The Primavera Forest is also well known to geologists (and archaeologists) because it has significant amounts of obsidian, a hard, glassy, usually black rock. Obsidian is easy to find (often in big chunks) in several parts of the park. The obsidian formed when blocks of hot lava, still molten, rained into the cold waters of a lake, cooling instantaneously. When fractured, pieces of obsidian acquire very, very sharp edges. Even today, some surgeons still prefer obsidian scalpel blades, recognizing that they are far sharper than those made from even the best steel.
Obsidian was in great demand in precolonial times for use as mirrors, arrowheads and knives, as well as jewelry:
“Among the people to prize obsidian were the residents of Iztépete (often spelt Ixtépete), “hill of obsidian or knife blades”, located just outside the eastern edge of La Primavera. This small, largely forgotten, and poorly-signed archaeological site in a southern suburb of Guadalajara is within a stone’s throw of the city’s periférico (ring-road).”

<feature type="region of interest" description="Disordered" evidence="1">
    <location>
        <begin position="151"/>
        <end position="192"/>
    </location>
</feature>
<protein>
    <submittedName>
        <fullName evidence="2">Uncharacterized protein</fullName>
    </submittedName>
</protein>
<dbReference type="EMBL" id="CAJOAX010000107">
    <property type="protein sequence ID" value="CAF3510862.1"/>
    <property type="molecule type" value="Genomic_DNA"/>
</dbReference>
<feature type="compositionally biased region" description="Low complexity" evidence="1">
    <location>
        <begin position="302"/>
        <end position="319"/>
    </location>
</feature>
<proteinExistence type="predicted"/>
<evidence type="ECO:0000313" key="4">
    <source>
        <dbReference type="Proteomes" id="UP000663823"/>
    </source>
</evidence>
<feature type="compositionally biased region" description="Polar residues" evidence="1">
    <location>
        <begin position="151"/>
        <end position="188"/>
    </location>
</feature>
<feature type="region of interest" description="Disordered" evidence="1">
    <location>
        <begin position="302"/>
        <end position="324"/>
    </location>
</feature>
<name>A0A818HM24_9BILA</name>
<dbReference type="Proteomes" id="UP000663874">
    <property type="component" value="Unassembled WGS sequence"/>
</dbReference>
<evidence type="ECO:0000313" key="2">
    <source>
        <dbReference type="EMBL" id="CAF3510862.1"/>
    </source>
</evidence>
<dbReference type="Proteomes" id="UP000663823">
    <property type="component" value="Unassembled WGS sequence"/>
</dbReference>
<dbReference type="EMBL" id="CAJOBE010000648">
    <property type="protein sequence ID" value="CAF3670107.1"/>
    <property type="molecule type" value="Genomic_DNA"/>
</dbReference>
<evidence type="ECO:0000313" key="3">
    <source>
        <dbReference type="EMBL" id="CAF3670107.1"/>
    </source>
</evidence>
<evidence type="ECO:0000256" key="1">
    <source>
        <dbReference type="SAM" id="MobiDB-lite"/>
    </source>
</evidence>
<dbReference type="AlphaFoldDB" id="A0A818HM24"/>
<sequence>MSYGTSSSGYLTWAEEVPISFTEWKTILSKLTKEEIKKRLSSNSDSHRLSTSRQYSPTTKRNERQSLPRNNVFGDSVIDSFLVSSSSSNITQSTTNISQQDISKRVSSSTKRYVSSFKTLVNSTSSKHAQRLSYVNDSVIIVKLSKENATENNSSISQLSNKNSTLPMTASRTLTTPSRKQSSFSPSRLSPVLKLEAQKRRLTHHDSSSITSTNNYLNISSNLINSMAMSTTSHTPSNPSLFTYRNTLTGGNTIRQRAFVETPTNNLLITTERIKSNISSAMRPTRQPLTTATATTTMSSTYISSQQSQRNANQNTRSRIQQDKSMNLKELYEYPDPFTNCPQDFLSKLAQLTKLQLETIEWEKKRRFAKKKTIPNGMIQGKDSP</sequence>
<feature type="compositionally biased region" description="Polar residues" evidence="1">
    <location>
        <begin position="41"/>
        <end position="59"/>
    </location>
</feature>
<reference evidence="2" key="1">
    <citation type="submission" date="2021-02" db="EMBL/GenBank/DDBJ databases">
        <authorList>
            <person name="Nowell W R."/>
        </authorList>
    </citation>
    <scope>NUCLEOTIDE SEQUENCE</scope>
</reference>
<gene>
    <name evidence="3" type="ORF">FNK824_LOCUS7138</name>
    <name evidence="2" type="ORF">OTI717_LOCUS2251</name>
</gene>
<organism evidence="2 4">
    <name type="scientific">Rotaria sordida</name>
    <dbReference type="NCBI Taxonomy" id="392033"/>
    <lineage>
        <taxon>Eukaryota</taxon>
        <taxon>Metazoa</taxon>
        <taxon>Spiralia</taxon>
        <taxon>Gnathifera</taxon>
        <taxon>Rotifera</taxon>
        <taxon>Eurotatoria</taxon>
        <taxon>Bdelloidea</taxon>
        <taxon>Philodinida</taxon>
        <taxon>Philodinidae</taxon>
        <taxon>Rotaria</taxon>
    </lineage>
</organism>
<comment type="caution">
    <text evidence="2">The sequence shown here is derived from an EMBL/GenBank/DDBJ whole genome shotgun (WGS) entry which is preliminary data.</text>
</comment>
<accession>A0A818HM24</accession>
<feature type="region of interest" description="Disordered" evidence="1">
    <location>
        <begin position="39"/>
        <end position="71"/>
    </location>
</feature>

“Large, angular chunks of obsidian litter the slopes of Cerro Colli, the hill rising behind the 6-meter-high pyramid, which conceals at least five earlier pyramids, each superimposed over the one before. Ceramics found here suggest that occupation stretches back at least to the fifth century, but little is known about the people who built this site.” [Quotes are from the recently published 4th edition of the author’s “Western Mexico, A Traveler’s Treasury”]